Abrupt onset of severe uncontrolled hypertension and rapidly progressive oliguric renal failure characterizes scleroderma renal crisis. The etiology is unclear, but very high renin levels are present. While scleroderma is more common in women and whites, there is no difference in the prevalence of scleroderma renal crisis by gender. However, there appears to be a higher prevalence of scleroderma renal crisis among African Americans than whites. Survival was dismal prior to the introduction of the vigorous treatment of hypertension and use of converting-enzyme inhibitors. However, most data on the benefit of these medications are derived from uncontrolled and unblinded studies. Prospective, randomized controlled trials are needed to assess the role of angiotensin receptor blockers. Prevention trials could define the role of various drugs in decreasing the rate of scleroderma renal crisis.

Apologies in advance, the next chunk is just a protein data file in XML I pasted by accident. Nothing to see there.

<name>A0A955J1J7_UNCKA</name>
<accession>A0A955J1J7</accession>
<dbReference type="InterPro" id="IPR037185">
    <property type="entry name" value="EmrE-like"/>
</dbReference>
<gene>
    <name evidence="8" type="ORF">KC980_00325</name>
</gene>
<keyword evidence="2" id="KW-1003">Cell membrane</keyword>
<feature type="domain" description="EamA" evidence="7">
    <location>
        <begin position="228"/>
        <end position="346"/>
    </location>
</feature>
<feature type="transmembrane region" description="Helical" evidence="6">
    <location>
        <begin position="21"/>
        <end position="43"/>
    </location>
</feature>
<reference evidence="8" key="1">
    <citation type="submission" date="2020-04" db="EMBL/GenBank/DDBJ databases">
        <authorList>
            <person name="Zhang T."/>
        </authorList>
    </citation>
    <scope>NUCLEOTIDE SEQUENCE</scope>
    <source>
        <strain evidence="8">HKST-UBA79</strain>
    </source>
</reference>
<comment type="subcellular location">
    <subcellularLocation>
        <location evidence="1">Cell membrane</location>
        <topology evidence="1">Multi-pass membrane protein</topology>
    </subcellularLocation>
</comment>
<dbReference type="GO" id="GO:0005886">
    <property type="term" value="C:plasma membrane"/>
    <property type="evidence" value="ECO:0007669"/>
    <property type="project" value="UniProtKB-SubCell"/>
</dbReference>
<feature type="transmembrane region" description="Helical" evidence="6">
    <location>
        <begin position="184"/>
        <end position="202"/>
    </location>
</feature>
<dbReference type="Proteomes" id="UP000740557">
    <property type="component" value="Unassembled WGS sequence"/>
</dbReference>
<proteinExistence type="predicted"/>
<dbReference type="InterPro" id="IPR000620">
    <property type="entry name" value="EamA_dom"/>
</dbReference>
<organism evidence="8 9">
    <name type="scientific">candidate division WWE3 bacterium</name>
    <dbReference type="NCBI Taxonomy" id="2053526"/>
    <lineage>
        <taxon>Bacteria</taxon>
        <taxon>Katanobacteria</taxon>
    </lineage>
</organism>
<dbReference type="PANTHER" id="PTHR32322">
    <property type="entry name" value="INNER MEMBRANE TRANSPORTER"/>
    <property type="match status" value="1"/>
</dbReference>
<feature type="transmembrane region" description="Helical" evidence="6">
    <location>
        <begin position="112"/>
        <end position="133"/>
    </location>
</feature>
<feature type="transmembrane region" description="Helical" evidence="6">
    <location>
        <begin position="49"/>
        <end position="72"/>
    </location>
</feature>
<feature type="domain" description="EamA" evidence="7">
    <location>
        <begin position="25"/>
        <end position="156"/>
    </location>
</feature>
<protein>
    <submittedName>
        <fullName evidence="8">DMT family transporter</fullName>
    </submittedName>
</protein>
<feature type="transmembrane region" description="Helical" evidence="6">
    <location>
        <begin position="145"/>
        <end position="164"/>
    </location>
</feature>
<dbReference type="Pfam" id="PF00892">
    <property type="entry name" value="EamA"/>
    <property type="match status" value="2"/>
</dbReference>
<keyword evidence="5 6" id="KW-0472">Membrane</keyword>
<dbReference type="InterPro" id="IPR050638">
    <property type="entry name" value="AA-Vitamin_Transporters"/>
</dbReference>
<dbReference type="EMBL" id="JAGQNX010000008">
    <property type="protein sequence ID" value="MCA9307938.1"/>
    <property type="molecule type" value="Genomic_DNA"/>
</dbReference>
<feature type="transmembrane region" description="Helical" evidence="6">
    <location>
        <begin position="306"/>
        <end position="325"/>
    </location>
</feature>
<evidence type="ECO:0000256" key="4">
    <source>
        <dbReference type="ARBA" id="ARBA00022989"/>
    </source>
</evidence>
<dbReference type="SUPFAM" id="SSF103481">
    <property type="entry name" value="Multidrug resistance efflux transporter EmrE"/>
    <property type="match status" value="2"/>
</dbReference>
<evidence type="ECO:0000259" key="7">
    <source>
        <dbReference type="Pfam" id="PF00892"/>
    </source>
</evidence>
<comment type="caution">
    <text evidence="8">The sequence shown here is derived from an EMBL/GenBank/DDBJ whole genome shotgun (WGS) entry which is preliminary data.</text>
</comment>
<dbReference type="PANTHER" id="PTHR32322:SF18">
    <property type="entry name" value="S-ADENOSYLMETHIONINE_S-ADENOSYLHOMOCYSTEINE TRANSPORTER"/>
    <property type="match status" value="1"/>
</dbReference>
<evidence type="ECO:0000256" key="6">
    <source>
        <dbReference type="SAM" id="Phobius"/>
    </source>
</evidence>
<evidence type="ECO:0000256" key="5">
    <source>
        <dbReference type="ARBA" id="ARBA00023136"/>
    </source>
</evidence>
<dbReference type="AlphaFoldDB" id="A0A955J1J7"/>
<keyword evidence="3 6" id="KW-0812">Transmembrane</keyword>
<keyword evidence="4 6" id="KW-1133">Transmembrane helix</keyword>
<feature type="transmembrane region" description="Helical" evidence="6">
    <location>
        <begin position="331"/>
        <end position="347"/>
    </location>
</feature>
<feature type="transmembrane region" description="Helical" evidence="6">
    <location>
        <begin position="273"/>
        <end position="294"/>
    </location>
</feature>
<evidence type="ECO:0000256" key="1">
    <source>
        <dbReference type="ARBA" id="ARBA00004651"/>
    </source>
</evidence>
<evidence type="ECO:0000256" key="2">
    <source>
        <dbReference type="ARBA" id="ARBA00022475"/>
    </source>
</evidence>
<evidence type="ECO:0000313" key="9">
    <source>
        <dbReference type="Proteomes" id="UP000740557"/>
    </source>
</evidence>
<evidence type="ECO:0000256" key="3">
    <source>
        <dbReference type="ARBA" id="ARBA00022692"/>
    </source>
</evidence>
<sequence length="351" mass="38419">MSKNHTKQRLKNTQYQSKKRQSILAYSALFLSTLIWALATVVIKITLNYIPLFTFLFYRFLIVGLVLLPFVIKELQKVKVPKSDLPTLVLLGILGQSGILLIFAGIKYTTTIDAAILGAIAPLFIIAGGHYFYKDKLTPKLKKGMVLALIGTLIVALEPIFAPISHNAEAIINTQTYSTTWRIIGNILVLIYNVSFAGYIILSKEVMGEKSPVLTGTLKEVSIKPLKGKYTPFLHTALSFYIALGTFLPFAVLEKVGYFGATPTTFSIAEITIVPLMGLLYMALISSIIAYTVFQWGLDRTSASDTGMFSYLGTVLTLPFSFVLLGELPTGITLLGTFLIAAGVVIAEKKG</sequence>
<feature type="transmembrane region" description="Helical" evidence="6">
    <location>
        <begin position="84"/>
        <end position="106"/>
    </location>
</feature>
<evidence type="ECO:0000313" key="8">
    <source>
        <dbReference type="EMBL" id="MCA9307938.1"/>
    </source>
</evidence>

|Original language||English (US)|
|Journal||Journal of Clinical Hypertension|
|State||Published - 2003|
ASJC Scopus subject areas
- Internal Medicine
- Endocrinology, Diabetes and Metabolism
- Cardiology and Cardiovascular Medicine